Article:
At the end of the day, as long as we're on cyberspace there will be cyber threats, there will be cyber warfare. It's all about how we're going to manage them. And that when I say we, it reflects all the users of the Internet, the We from the international level to the national level to each business that's operating in space to us as individuals.

And what I hope is that we change our attitude to thinking about it more around the nature of cyber hygiene where it's the idea that prevention can go a long way. Just like in regular hygiene, you know, why you wash your hands, cover your mouth when you cough, et cetera. But also there's an ethic of responsibility there, we teach our kids regular hygiene not just to protect themselves, but everyone else that they connect with during the day.

We need that same attitude when it comes to cyber hygiene and our collective responsibilities.

Again, at the global level all the way down to individual citizens and netizens, that's the only way we're going to move through this and move out of this state of, you know, what we were talking about of the mix of both ignorance and fear that's out there, which is a very bad place to be, because the Internet has been such a positive force and we don't want to lose that.

LU STOUT: All right. Solid message there. And again, I mean, got to say my first step towards better cyber hygiene, I've got to get a new password. I have a couple of bad ones out there.

P.W. Singer, we'll leave it at that. Thank you so much. I really enjoyed your book "Cybersecurity and Cyber Warfare." Of course P.W. Singer is with the Brookings institution, thank you and take care.

SINGER: Thank you.

LU STOUT: Now, you're watching News Stream. And still to come, Microsoft, as you know he has a new boss. He is a proven performer with a solid track record, but will it be enough to reverse their fallen fortunes.

Also ahead, we take a look at the changing role of Facebook. Is it still a useful tool for political activism, or is its influence on the wane?


LU STOUT: I'm Kristie Lu Stout in Hong Kong. You're watching News Stream. And these are your world headlines.

Now a man suspected of masterminding the twin bomb attacks in the Russian city of Volgograd in December has been killed, that's according to Russian state media which is reporting that the man died in a shootout with police at a house in the volatile Russian Republic of Dagestan. 34 people were killed in the blasts in Volgograd and around 100 injured.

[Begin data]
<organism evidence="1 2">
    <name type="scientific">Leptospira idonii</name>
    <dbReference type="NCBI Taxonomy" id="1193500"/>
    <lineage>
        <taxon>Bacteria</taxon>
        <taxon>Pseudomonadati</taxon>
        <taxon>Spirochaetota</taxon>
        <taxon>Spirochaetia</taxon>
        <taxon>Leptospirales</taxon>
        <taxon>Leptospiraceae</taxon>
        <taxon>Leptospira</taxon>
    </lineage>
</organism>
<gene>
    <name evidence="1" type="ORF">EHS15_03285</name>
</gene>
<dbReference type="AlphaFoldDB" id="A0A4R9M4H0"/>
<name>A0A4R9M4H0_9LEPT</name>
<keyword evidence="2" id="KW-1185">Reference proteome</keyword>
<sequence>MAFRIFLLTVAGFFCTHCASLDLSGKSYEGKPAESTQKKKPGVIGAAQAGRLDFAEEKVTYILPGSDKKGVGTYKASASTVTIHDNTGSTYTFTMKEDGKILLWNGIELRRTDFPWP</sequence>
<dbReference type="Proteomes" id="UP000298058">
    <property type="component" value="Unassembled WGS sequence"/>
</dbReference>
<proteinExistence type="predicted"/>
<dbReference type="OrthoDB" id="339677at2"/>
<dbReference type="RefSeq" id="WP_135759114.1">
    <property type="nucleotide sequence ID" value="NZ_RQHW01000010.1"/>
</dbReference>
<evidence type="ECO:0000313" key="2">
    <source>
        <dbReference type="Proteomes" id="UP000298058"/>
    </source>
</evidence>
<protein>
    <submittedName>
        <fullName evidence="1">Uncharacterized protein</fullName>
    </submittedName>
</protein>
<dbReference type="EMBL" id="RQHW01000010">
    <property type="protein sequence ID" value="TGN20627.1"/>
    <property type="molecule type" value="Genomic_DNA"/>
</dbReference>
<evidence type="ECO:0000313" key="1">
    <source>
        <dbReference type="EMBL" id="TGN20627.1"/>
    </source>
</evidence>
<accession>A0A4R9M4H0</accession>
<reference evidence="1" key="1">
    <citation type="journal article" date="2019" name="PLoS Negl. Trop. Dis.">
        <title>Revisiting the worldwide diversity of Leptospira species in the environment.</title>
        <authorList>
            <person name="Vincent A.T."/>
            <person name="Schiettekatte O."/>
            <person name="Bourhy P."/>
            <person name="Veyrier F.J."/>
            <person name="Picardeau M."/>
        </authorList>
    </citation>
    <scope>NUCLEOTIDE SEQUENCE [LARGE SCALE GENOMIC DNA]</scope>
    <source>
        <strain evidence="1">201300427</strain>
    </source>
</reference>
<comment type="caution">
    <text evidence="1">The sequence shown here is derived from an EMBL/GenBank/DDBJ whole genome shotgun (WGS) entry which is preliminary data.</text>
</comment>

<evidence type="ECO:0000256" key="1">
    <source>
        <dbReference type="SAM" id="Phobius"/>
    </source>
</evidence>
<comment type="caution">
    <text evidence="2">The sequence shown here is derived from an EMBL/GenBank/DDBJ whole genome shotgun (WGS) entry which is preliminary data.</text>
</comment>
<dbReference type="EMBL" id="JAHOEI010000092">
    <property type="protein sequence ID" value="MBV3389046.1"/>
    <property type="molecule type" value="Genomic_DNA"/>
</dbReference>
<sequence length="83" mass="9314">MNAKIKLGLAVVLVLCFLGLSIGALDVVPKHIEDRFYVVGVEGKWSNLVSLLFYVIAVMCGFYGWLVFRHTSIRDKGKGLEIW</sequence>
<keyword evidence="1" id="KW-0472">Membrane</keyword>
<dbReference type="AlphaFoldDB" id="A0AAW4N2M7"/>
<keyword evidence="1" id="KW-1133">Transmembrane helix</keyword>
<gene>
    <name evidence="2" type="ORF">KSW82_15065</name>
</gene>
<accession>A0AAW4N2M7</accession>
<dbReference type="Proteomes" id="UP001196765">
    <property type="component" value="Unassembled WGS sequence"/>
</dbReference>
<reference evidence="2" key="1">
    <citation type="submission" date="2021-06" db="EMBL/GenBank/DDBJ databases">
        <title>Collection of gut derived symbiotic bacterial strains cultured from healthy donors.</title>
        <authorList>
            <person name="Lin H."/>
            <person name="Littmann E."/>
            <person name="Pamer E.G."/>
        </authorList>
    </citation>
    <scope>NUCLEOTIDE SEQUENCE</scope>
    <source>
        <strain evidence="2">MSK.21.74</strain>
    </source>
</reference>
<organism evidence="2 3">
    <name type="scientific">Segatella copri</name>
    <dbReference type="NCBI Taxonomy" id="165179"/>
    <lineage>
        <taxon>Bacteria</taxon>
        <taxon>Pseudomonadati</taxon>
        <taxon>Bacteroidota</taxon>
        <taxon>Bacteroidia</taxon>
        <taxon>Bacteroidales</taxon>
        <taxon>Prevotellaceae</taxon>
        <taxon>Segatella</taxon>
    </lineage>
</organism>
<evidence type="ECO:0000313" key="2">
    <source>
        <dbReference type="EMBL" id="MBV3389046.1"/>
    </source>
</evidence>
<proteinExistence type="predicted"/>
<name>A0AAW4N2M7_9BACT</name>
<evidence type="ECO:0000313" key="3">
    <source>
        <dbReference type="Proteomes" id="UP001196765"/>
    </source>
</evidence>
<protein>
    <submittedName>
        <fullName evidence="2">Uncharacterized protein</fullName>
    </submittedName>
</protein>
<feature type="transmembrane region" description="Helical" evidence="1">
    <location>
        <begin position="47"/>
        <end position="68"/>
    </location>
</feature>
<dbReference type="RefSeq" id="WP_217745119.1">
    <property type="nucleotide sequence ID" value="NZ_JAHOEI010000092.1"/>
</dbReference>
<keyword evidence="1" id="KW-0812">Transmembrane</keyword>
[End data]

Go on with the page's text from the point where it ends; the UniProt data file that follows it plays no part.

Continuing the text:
The Olympic torch has arrived in Sochi in southern Russia, the host city of the 2014 Winter Games. On Friday they will light the Olympic flame to mark the start of the event. Over the past four months, the torches covered almost 60,000 kilometers and even traveled to space and back.

Now North and South Korea, they have agreed to hold reunions for some of the families separated by the Korean War 60 years ago. Now the meetings will take place between February 20 and the 25th, but only about 100 people from each country will be allowed to take part. Now the last meetings happened in 2010.

Millions of Londoners are facing chaotic travel conditions over the next two days, that's after London Underground workers went on strike to protest the loss of hundreds of jobs due to ticket office closures. Now Prime Minister David Cameron is urging London's mayor and rail union officials to work together and to find a solution.

Now this man, Satya Nadella, he has officially taken the reigns at Microsoft. Now the new CEO is definitely a company man. He's been at Microsoft for 22 years. Now the 46-year-old has been overseeing the company's cloud division, one of its best performing areas. And Microsoft hopes that Nadella is the right choice to invigorate a company that some say missed the mark on the mobile revolution.

For more, let's go straight to Tom Warren. He joins me live from London. He is a senior reporter at The Verge. And, Tom, thank you so much for joining me. Nadella, he has already hinted at Microsoft's new strategy, mobile first. What do you make of that?